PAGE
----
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Don’t Want Your Kids to Play Games Like Grand Theft Auto V? Then Don’t Buy It For Them

The United States was recently both shocked and horrified by the mass shooting that occurred in DC.  Blame has been thrown around by the mainstream media struggling to point at the culprit.  Is it guns?  The individual?  Of course, if you are a gamer then you must have known where the press was going to hang one of their hats.  The one common enemy that  both conservatives and liberals could both blame without fear of recrimination from the other. With the release of one of the biggest games of the year coming in the form of Grand Theft Auto V, there could be no doubt that the press was going to in some part blame violent video games.

GTA V was only released the day after the shootings in DC happened, and after the shooter was already dead, many in the media from MSNBC to their counterparts in Fox News had already lambasted the game for its violence and influence.  TV psychologists and talking heads like Dr. Keith Ablow and Dr. Drew were crowing about the negative effects of these games on children.  However, none of these people ever ask the pertinent question: where are these children getting games like Grand Theft Auto V?

I remember standing in line for my copy of the game and seeing kids that were way too young in front and behind me standing with their parents.  Has no one considered that there is a reason for the warnings that are clearly stated on the back of the case?  That there are reasons that their children can’t walk into a store by themselves and ask the cashier for their own copy?  GTA V has already earned over $1 billion in sales, and Rockstar Games should be proud of their achievement.  I, for one, adore the game, and as soon as this article is finished, I will be running back to play it.  The problem is that a large portion of users didn’t buy the game themselves, but got it from their parents. And no one seems to want to talk about that.

Most parents have no idea what’s in the games that their kids want to play, and a lot of retailers aren’t going to go out of their way to tell them.  The last time I went to a game store, I saw a mother buying her clearly underage son a Call of Duty game.  When the cashier asked her if the game was for her son, the mother said yes.  When the cashier asked her if she was aware that the game was meant for people older then her child and that there were very mature themes in it, the mother again said yes, but her son really wanted it.  So of course the cashier sold it to her.  I don’t know the woman, but she could have prevented this by putting her foot down.

I understand that in the modern age of the internet and smart phones it’s almost impossible to keep kids away from things that are inappropriate for them.  There are bullies and predators everywhere, and it’s hard to protect your children.  But that doesn’t mean that it’s impossible, and it certainly doesn’t mean that kids should be playing Grand Theft Auto V.  Of course it’s a judgement call for parents on what their children should be allowed to consume, but I would have less of a problem with someone letting their kids play Halo then another parent letting their kid play GTA V, a game where the F word is not only a noun, but also an verb and an adjective.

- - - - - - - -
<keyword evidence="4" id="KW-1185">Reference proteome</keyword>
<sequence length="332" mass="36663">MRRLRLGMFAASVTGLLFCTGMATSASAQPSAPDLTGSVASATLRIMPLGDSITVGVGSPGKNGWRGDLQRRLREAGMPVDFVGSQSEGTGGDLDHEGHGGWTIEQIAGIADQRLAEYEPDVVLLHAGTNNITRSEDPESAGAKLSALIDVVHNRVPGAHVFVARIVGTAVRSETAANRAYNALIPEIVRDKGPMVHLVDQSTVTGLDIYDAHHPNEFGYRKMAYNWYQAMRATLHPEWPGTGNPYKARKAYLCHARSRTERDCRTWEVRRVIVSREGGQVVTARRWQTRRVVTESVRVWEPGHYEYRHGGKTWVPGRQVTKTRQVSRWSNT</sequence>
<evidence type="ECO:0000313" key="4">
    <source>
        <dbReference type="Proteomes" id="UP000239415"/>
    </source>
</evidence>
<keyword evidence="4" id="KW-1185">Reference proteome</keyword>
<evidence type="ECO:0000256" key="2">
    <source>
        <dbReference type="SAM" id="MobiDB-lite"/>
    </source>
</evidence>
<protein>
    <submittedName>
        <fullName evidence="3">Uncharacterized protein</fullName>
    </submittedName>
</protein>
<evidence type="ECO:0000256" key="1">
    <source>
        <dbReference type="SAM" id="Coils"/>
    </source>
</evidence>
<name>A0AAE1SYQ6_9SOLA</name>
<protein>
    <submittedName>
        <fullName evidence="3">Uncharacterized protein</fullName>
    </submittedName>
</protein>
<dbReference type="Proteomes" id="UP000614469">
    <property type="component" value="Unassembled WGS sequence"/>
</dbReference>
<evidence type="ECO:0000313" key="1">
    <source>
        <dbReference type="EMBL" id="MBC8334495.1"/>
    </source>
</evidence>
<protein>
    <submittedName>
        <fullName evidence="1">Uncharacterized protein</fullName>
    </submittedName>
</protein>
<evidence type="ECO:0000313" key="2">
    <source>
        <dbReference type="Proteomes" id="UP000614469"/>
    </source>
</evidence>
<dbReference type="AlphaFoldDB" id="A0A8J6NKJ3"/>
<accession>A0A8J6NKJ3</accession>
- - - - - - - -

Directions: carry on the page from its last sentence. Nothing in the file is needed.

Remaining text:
Of course I’m not only blaming the parents for this, some of the responsibility has to be  put on the stores.  If they were willing to just not sell the games to parents who were making no effort to hide the fact that they were trying to buy a mature title for their clearly immature child, then things would be easier.  But that’s something that’s out of the parents control.  At the end of the day, it is up to parents to do the research in the latest game that their child wants.  Google is your friend folks, and it’ll help you find out what is and is not appropriate for your child.  It will certainly be easier for you then it was for my parents.

For example, when I was a kid I desperately wanted the original Mortal Kombat.  I wanted it more than anything I could remember ever wanting.  I bugged my parents every minute of every day trying to get my hands on it until finally my mother agreed to buy it for me.  One day we went to the store to pick it up.  When we got to the cashier, I remember having a huge smile on my face in anticipation of the fun I was going to have when we got home until my mother started talking to the clerk.  “Is this game appropriate for my daughter?”  The clerk said no, that I was too young for the game, and that it was violent and bloody.  So my mom thanked him, put the game down and we went home.  She then informed the neighbors that I wasn’t allowed to play it to stop me from going to their homes.  Mums was hardcore like that.

I’m not trying to say that my mother is better than any other parent today.  Just that she did her homework, as all parents have to do.  There is a world of difference between games like Disney Infinity or even The Wonderful 101 and Grand Theft Auto V.  If parents want to protect their children from violence in video games, it’s up to them to understand what’s in those games by doing a little research and then doing their kids a favor.  Just Say No.

 



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